Do you know why March is called for March? or why October is the tenth month of the year? If not, it might be interesting to watch a video that tells about
Have a nice day/ Katja
Aboriginals, Australia, Canberra, easy learning, Education, English, English-speaking countries, Flying Doctor, Great Barrier Reef, language, learning, Melbourne, outback, Pome, speaking, Sydney, Uluru, Union Jack
What comes to your mind when you think of Australia? Most people would say kangaroo, Great Barrier Reef, Sydney Opera House, aboriginals. They are definitely right, but Australia is much more than that! Let’s have a look at some facts about Australia:
1. Australia is an island continent and the world’s sixth largest country (7,682,300 sq km).
2. Canberra is Australia’s capital city and is roughly half way between the two largest cities Melbourne and Sydney.
3. The first inhabitants, the Aboriginal people, are believed to have migrated from Asia to Australia between 50,000 and 60,000 years ago.
4. New South Wales was settled as a penal colony – a place where Britain could send convicted criminals because her prisons were overcrowded. Pome is originally an acronym for the status of inmates sent to Australia: ‘Prisoner of Mother England’.
5. The Great Barrier Reef is one of the wonders of the natural world – it is the world’s largest coral reef ecosystem. It was declared a World Heritage area in 1981.
6. The Australian National Flag consists of three parts set on a blue field. The first part is the Union Jack, the historical link with Britain. The second part is the Southern Cross (a constellation of stars only visible in the Southern Hemisphere), which represents the geographical location in the world. Finally, the Commonwealth Star represents Australia’s federal system of government. Originally, the Commonwealth Star had six points (for the six states), but in 1908 a seventh point was added to represent the Territories of the Commonwealth of Australia.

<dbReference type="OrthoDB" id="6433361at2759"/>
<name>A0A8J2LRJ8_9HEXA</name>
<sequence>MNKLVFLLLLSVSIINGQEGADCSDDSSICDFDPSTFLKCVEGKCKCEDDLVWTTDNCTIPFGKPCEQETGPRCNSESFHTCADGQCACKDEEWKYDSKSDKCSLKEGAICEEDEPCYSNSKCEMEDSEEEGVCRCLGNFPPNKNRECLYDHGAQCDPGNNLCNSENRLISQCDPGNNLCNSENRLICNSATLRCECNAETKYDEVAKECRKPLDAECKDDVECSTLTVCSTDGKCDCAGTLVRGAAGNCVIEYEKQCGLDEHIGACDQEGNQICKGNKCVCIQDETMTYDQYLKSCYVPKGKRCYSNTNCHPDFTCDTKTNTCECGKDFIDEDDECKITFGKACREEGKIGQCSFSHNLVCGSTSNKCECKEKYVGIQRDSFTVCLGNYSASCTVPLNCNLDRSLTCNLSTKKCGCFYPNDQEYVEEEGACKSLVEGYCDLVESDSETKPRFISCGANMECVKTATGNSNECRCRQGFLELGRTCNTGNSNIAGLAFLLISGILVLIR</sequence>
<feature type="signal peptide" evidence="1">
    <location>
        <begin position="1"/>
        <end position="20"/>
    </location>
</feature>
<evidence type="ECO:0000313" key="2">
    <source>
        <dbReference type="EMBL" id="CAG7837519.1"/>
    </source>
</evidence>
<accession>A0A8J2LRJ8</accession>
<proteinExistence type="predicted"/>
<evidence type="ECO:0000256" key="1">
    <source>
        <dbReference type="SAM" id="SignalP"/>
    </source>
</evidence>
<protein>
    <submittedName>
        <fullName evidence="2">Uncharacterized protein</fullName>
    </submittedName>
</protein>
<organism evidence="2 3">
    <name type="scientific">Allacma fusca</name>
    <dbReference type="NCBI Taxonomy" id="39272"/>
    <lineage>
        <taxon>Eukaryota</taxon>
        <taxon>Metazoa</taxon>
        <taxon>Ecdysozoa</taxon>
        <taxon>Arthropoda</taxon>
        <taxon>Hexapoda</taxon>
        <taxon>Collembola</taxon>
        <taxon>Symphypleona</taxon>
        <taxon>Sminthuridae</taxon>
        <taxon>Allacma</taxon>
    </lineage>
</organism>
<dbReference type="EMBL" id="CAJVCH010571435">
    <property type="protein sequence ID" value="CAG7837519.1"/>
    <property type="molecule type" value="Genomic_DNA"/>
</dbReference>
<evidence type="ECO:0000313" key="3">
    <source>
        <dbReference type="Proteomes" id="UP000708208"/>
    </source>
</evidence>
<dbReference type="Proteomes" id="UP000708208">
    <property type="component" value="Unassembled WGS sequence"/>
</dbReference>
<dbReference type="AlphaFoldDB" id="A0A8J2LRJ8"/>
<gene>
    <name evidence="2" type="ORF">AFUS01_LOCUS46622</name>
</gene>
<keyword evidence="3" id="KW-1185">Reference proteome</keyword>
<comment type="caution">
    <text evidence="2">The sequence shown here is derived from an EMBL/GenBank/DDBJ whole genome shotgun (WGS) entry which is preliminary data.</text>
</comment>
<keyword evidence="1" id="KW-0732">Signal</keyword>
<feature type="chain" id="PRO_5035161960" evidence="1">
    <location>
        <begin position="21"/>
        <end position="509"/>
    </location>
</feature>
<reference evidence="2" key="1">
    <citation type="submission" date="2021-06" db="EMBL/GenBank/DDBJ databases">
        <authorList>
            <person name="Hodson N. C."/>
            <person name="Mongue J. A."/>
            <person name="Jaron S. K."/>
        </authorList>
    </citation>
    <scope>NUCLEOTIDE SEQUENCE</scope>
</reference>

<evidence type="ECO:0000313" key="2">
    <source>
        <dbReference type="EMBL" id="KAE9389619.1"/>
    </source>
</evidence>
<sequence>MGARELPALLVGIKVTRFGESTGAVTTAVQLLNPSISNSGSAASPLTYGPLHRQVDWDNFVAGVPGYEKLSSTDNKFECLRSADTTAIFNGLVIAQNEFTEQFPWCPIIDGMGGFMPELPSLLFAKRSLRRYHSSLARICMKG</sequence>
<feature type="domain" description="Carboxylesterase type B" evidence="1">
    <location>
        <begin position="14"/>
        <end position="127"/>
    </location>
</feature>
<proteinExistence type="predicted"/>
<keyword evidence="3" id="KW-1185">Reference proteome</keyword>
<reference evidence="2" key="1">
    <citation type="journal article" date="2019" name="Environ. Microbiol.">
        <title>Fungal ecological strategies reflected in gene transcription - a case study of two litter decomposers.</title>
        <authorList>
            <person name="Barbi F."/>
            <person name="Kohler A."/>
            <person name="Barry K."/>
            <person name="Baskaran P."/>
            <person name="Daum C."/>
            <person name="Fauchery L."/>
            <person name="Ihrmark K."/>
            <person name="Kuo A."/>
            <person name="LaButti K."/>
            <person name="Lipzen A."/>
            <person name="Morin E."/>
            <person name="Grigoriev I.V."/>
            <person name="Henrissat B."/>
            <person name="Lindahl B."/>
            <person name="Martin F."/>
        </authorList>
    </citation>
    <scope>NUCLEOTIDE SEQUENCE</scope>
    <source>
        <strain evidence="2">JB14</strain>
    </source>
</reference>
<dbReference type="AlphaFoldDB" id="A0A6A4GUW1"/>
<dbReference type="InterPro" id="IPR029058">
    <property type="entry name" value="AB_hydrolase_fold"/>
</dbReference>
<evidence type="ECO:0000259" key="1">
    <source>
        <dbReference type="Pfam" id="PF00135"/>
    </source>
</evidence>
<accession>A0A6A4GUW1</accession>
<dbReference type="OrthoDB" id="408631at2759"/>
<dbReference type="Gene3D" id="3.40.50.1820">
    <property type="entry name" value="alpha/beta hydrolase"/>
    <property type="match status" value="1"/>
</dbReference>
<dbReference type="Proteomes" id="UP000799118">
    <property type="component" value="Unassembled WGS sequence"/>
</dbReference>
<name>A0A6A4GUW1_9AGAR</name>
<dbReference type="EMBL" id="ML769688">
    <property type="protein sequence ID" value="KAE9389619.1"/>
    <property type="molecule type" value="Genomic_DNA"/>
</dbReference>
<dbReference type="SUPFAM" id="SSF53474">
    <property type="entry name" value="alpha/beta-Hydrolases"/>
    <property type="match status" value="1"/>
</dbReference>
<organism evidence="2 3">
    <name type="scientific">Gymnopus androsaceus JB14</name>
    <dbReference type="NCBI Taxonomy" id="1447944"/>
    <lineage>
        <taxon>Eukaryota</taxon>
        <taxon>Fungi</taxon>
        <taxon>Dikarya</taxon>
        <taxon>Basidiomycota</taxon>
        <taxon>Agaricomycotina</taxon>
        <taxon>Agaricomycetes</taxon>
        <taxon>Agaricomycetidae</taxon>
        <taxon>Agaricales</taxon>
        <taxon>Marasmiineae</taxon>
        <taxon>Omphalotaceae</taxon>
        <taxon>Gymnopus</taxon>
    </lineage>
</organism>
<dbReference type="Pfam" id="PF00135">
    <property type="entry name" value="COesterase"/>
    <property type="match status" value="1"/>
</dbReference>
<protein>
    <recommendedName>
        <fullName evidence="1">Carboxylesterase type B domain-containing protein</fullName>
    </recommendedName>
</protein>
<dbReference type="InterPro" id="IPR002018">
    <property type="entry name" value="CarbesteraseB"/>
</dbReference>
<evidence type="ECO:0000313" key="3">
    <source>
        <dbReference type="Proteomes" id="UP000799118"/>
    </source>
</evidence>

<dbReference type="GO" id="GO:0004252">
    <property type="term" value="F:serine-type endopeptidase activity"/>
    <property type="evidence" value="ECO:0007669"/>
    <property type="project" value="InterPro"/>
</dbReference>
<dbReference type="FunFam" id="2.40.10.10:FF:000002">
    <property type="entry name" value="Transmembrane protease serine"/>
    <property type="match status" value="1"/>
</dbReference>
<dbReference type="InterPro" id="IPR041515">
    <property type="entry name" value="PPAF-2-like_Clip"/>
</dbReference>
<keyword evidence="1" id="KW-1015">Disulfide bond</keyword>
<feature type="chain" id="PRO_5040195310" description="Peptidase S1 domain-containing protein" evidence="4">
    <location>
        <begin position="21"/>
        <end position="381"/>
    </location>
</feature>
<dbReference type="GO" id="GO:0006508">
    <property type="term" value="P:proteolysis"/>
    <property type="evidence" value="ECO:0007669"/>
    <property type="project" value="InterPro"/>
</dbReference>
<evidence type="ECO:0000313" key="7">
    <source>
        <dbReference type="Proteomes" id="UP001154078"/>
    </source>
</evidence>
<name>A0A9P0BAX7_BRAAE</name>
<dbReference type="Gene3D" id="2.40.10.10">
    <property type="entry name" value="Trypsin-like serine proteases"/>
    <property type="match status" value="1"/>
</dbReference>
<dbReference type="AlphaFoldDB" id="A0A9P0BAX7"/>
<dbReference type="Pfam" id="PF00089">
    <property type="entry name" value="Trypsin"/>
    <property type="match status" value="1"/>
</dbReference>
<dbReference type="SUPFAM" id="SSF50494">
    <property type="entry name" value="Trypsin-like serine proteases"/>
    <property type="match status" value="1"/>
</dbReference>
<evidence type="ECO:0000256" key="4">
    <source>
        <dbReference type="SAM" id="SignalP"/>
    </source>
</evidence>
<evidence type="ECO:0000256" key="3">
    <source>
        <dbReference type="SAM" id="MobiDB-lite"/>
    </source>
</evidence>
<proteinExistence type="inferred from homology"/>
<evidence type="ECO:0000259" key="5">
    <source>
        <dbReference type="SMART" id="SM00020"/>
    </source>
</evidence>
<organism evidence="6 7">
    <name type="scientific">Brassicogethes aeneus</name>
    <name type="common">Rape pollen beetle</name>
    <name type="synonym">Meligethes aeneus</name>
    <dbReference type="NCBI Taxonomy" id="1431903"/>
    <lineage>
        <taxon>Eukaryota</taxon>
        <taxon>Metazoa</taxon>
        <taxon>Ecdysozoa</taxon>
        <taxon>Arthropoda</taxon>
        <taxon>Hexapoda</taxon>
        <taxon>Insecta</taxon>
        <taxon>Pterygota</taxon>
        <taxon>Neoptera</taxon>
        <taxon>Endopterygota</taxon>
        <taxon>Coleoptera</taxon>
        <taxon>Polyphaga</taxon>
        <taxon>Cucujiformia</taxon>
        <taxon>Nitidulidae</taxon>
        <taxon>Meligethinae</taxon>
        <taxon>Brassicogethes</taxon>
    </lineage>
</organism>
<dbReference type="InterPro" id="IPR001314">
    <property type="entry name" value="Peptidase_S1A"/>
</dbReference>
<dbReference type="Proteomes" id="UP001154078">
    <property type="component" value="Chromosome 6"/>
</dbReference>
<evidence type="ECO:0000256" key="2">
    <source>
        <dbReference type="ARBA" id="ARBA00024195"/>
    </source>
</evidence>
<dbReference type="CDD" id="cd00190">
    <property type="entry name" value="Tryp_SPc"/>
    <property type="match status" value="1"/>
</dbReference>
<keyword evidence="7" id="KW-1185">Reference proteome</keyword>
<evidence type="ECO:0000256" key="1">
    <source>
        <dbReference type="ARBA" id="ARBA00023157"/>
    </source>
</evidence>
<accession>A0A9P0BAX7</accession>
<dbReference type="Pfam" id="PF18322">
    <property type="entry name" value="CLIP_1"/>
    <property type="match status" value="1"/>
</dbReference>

7. Australia’s primary emergency call service number is Triple Zero: 000 for police/fire/ambulance services in Australia.
8. Desert landscapes are regarded as the ‘outback’ of Australia. Royal Flying Doctor Service (informally known as “Flying Doctor”) is a health service for those who live, work or travel in outback or regional Australia.
9.The phrase “the lucky country” has been used to describe Australia’s weather, lifestyle and history.
10. Uluru (Ayers Rock – Mount Olga) National Park, features spectacular geological formations which is located in central Australia.
To learn more about this country, visit
You can also check your knowledge here:
In this post I’d like to share my short video about prepositions of time.
Follow the link below to practice new grammar
Have a nice day/ Katja
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Shamrock and harp, Celtic cross and St Patrick’s Day, Oscar Wilde and James Joyce, Guinness Storehouse and Irish coffee – these words come up to the mind directly when we speak about Ireland. With its stunning and breathtaking views, popular and attractive heritage which attracts substantial numbers of tourists, it is hard not to fall in love with the many charms of the beautiful country. With popultion over 4.75 million (July 2013), Irish is one of the brightest and most colorful English-speaking nations in the world.
Did you know that?
Ireland (or the Republic of Ireland) is called Éire in Irish.
One of Irish most popular music export groups is U2.